Resident a witness to Norridge history
Ruth Igoe looks through some local literature on the history of Norridge. Igoe has lived in Norridge most of her life, even before it was incorporated. | Jon Langham~for Sun-Times Media
Updated: October 21, 2012 1:15PM
NORRIDGE — A three-room schoolhouse, farmland and sidewalks to nowhere are what one long-time resident of Norridge remembers about her village.
“We moved to Norridge in 1926,” Ruth Igoe said. “The annex was a three-room school house where (Veteran’s) florists now stands.”
North of Berteau Avenue was farms, and north of Montrose Avenue were sidewalks. The Great Depression hit before the homes could be built, Igoe said.
Residents were poor during that era, which began with the stock market crash of Oct. 29, 1929, and ended when the United States entered World War II.
“They were all Swedish and German tradesmen, and they couldn’t find any work,” Igoe said of her neighbors. “I remember our pastor saying only one person in the Acasia Park Lutheran congregation had a job.”
Igoe’s father, William Kandler, held various jobs in Norridge, including butcher, grocery store owner and dairy farmer.
“In the summer, people used to drive out here for ice cream,” Igoe said. “There were dairies lined up all down the road.”
Igoe joked the area didn’t need stop signs because the streets were so bad.
“We lived above the store, and the water pressure was so bad that we didn’t have water during the day,” she recalled.
And although a volunteer fire department served the area, many times residents had to depend on Chicago sending in equipment.
“One day, a house burned down, and then the one next to it did too,” Igoe said. “The only reason the next one over didn’t burn down was because the owner was on the roof with a hose,” she said.
Streets, water pressure and safety were among the issues her father wanted to see addressed through village incorporation, which occurred on Dec. 4, 1948.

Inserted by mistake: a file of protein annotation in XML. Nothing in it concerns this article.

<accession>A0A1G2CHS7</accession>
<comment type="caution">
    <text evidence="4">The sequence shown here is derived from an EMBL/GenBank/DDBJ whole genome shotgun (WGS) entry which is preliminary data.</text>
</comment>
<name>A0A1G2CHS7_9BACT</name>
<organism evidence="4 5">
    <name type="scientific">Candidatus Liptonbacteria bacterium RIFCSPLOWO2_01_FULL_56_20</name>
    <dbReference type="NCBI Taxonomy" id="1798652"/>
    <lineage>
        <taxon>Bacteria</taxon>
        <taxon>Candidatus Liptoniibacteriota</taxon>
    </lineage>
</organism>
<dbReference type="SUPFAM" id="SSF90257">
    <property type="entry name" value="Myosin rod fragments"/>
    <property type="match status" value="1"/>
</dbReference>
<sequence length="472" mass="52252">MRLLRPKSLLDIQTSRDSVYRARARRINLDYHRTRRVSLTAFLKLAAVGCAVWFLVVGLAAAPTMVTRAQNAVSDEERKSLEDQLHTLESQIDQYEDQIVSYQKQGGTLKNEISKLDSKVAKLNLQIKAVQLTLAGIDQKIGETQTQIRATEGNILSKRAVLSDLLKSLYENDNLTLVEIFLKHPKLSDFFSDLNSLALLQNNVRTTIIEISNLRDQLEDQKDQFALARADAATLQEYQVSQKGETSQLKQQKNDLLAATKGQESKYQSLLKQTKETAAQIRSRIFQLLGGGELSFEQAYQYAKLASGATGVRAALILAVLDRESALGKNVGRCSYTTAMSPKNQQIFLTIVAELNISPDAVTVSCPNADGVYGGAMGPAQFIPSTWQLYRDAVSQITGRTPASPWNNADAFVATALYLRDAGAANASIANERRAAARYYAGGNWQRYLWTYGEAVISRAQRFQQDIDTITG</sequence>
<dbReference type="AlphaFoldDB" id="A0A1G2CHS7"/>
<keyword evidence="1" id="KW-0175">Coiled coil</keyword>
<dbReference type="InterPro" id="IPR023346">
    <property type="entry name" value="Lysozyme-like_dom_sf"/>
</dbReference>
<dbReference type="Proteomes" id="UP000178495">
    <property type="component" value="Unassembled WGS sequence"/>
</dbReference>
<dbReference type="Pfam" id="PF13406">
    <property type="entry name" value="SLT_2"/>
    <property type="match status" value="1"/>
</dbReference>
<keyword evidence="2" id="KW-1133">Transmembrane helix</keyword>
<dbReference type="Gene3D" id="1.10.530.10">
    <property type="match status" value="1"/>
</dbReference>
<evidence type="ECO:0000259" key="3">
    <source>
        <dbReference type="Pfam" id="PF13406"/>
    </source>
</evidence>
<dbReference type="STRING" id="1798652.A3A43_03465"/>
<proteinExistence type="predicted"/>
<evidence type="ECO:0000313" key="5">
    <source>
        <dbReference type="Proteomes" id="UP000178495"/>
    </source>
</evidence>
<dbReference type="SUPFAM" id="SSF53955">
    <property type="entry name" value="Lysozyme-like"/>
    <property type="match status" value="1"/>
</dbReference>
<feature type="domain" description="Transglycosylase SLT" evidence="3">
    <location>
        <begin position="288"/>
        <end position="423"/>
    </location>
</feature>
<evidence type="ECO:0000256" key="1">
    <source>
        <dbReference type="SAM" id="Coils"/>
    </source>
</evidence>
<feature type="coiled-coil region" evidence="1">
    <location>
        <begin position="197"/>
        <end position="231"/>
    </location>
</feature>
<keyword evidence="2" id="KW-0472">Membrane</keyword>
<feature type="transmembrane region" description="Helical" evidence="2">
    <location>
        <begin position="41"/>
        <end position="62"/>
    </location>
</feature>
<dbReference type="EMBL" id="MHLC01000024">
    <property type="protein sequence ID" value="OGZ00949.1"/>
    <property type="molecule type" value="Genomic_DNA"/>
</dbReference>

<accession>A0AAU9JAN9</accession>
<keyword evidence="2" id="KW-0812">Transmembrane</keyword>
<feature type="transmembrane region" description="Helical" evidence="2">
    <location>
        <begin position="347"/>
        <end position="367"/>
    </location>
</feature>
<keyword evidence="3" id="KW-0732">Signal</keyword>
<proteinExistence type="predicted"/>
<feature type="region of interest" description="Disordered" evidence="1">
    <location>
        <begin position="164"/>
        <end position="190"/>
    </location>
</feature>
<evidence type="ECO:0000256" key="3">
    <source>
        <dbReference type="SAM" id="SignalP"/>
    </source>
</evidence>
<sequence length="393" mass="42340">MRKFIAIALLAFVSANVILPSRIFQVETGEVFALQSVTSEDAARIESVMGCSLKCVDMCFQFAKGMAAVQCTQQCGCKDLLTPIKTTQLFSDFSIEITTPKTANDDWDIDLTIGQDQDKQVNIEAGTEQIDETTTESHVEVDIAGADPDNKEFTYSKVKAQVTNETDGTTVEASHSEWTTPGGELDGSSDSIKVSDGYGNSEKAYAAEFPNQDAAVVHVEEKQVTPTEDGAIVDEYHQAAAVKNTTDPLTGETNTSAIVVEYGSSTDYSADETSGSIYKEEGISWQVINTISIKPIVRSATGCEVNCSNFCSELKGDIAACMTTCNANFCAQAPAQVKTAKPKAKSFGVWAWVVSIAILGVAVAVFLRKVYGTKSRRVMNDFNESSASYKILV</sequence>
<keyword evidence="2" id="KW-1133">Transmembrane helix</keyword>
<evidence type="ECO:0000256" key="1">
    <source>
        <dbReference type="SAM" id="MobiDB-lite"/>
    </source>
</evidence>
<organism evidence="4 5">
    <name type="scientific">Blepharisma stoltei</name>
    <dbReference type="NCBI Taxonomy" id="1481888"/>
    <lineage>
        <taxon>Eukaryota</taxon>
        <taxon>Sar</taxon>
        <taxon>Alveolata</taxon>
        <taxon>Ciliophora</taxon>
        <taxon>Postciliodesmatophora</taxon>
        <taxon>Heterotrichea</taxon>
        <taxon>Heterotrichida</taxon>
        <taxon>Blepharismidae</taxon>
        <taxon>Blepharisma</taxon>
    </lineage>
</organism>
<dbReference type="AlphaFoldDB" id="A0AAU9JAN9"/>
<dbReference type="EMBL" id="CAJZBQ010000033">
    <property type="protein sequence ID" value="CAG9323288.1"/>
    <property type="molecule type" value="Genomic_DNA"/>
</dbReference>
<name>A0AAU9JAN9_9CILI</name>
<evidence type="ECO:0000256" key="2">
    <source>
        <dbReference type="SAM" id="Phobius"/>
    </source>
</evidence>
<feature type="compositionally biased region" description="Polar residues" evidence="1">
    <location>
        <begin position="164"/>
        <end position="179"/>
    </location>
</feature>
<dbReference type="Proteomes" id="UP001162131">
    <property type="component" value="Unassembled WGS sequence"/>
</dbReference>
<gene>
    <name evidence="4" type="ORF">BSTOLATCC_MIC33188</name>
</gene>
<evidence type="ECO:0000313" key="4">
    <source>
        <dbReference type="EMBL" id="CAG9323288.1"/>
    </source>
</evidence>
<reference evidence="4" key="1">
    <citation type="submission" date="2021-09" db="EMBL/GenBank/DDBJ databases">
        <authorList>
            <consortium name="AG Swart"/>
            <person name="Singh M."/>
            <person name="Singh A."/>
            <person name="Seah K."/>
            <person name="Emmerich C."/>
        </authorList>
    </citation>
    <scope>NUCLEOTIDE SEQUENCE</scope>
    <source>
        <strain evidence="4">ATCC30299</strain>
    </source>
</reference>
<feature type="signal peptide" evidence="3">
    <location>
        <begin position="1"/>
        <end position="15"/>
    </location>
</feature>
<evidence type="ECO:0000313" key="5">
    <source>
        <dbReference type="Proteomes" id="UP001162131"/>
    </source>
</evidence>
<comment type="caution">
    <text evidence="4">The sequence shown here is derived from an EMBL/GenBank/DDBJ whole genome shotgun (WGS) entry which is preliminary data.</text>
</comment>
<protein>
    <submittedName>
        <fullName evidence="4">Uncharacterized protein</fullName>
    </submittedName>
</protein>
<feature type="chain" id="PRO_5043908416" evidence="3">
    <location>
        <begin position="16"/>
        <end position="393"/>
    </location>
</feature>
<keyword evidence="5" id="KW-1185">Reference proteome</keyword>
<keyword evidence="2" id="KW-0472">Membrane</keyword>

Twenty years later, Igoe said her friend Toni Wolanin, along with other like-minded residents, formed a small group to create a public library.
Chicago once allowed Norridge and Harwood Heights to use the city’s library system. When the city began charging, the push was on for a local library. The Suburban Library System came out to help with a referendum establishing the library district.
“The referendum passed the first time around in 1973,” Igoe said. “We bought a bookmobile and opened a small library in Parkway Towers.”
Naming of the library fell to the children. Because the library served two villages, it needed a neutral name. Of all the entries submitted during the naming contest, Eisenhower seemed a good fit, Igoe said.
In between high school graduation and heading off to Northwestern University at Evanston, Igoe took off a year to work at Brach’s Candies in Chicago, where she met her husband.
The factory used to close for Labor Day.
“When it reopened that year, there was a big corn starch explosion,” Igoe said. “Jim was an apprentice pipe fitter at the time.”
When Jim Igoe served in the U. S. Army in 1952, he was stationed in Alaska.
“I went there to meet him to get married,” Igoe said. “It must have been 65 degrees below zero.”
The couple went back many years later to celebrate their anniversary.
Much had changed, including the addition of paved roads, but the church where they were married still was there.
“When you’re young, you take things for granted,” Igoe mused. “When you’re older and have time to reflect, you remember all the interesting people you’ve met along the way.”